Kathmandu May 12 (Nepal Foreign Affairs)–New York Times wrote an editorial on Nepal in which it claims Nepal’s government suffers from paranoia and is pursuing revenge politics. The editorial is full of wrong information from top to bottom. To substantiate revenge politics, it has presented two examples: first, the arrest of Kanak Mani Dixit; second, deportation of Rob Penner. First on Kanak Mani Dixit. Veteran journalist and rights activist Kanak Mani Dixit was arrested last month by the Commission for the Investigation of Abuse of Authority (CIAA), which is a constitutional body. It is a known fact in Nepal CIAA chief commissioner Lok Man Singh Karki’s loyalties don’t lie with Prime Minister KP Oli and his government. Almost all top leaders of the ruling CPN-UML, the party of the prime minister, demanded immediate release of Dixit after he was arrested because there was no confusion in Nepal about Karki trying to settle personal score with Dixit. Dixit, at the time of Karki’s appointment three years ago, had correctly raised questions over the qualification of Karki to head the anti-corruption commission.
We share Dixit’s view here, as do the large number of Nepalese. On Rob Penner, Nepal’s Department of Immigration has said that he violated immigration laws. Media reports are only highlighting his critical tweets but miss the point that he was traced by police in Janakpur last December together with protesters who were attacking the convoy of Nepal President Bidya Devi Bhandari during her pilgrimage when the Madhes protests were at peak. What was he doing there with the protesters when they were pelting stones at Nepal president? Besides, Nepal’s Supreme Court, on May 10, has rejected the plea of an Interim Order by his lawyer.
To substantiate paranoia, the editorial cites two recent political actions of Prime Minister Oli vis-à-vis India: recall of Nepal’s ambassador to India; and cancellation of Nepal President Bidya Devi Bhandari’s proposed India visit. The government has clarified in parliament that the president’s visit was cancelled because of the lack of preparation by the Nepali side and also in view of the recent natural disaster in the “Kumbh Mela”, the president was scheduled to grace. Several people had died. Nepal’s ambassador to Delhi was recalled as the government and opposition divide in Nepal widened during a power struggle. The Ambassador was a former cabinet minister of the Main Opposition Nepali Congress party. Giving it any other colour not only contradicts the truth, but also stands to become the part of systematic misinformation.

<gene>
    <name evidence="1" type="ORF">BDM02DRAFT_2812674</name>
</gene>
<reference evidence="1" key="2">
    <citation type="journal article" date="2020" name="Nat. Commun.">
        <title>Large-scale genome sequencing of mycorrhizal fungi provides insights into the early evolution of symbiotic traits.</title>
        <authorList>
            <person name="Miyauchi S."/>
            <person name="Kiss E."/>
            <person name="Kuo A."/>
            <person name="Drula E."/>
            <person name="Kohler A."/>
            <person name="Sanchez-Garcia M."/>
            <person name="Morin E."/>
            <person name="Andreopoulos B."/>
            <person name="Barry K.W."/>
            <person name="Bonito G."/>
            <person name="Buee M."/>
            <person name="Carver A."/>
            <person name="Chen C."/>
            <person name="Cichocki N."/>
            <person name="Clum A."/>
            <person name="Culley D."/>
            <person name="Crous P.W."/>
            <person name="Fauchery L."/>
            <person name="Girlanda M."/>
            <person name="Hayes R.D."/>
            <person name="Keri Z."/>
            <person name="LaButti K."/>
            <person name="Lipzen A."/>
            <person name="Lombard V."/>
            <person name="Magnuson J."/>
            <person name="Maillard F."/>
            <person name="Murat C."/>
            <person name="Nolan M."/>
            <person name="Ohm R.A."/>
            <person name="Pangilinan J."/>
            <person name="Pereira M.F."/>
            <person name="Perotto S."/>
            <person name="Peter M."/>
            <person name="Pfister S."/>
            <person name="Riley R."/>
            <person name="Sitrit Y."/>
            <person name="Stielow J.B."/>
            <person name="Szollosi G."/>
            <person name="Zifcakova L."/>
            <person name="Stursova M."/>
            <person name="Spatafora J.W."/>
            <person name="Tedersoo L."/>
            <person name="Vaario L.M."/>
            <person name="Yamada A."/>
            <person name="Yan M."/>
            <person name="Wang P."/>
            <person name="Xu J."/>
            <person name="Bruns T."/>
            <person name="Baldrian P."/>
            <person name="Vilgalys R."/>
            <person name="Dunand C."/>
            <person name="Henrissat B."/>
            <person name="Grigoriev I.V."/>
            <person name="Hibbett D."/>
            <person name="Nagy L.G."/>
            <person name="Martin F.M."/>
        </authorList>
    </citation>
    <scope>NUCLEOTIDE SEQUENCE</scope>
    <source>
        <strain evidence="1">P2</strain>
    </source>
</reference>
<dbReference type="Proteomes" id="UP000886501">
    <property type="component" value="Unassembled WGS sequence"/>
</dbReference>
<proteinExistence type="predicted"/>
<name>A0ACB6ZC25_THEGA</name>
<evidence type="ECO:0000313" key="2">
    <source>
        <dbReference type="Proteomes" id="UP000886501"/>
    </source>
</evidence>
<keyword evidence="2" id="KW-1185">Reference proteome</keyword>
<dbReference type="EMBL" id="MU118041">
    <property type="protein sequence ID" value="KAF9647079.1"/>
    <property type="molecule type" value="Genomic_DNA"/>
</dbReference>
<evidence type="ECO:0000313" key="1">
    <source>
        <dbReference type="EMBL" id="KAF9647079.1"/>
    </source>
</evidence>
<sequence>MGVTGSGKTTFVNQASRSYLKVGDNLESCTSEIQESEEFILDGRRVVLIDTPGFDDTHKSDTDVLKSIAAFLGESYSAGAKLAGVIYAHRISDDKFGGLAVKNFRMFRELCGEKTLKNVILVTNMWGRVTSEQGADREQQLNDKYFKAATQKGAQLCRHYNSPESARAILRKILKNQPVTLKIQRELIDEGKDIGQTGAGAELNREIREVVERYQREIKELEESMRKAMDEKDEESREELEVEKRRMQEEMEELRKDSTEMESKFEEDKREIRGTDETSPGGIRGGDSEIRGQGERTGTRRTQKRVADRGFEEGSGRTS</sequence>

We agree with the following questions raised by Nepali Times and ask New York Times: Where were the foreign media and a self-righteous international community when Nepal was reeling under a ruinous Indian economic blockade, the economic impact of which on the country was much more debilitating than the earthquake? Where were they when the Tarai was burning last August? Was there coverage of earthquake relief material being stuck at the border for five months? Who covered the shortage of aviation fuel and diesel that halted delivery of winterization kits for earthquake shelters?